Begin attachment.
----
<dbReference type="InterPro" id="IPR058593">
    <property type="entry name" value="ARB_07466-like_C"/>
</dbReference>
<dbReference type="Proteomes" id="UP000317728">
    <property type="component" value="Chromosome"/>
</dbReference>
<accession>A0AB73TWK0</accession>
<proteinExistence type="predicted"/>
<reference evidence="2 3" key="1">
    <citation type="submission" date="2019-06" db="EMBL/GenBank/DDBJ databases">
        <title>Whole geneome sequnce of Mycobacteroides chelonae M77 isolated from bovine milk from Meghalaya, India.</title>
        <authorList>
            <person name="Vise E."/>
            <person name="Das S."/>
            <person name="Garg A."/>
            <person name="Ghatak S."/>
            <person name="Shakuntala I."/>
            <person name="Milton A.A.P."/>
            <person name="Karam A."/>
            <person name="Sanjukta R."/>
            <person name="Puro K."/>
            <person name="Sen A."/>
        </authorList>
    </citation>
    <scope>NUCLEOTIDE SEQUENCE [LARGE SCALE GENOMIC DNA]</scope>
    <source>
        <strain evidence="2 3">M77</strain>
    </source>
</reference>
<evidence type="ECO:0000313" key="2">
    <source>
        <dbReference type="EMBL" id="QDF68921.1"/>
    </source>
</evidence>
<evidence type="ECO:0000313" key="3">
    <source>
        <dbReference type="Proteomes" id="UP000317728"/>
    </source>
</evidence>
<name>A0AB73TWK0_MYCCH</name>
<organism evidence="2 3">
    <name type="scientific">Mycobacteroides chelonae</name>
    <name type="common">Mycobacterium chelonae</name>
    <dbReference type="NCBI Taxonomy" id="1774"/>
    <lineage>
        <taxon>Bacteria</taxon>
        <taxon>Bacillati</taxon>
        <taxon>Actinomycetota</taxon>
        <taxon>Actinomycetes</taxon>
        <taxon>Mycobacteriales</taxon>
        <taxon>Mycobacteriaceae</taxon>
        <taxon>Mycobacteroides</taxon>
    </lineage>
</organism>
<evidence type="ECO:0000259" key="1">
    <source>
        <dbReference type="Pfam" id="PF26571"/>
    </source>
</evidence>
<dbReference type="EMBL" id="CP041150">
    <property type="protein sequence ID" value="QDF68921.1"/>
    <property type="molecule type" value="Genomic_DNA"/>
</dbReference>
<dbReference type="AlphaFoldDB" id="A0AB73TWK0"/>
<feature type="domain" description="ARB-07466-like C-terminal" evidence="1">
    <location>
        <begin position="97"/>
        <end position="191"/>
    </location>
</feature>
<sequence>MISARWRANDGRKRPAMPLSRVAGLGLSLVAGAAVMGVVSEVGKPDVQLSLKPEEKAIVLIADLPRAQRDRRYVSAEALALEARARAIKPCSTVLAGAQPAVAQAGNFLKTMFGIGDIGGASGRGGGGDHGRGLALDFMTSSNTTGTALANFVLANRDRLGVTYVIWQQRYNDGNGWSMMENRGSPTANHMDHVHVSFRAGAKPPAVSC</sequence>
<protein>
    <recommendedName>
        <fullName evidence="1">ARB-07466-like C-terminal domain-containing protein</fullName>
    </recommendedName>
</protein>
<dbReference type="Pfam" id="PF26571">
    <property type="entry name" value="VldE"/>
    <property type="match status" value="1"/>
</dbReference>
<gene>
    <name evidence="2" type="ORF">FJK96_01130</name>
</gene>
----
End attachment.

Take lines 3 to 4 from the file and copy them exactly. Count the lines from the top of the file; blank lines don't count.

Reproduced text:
</dbReference>
<dbReference type="Proteomes" id="UP000317728">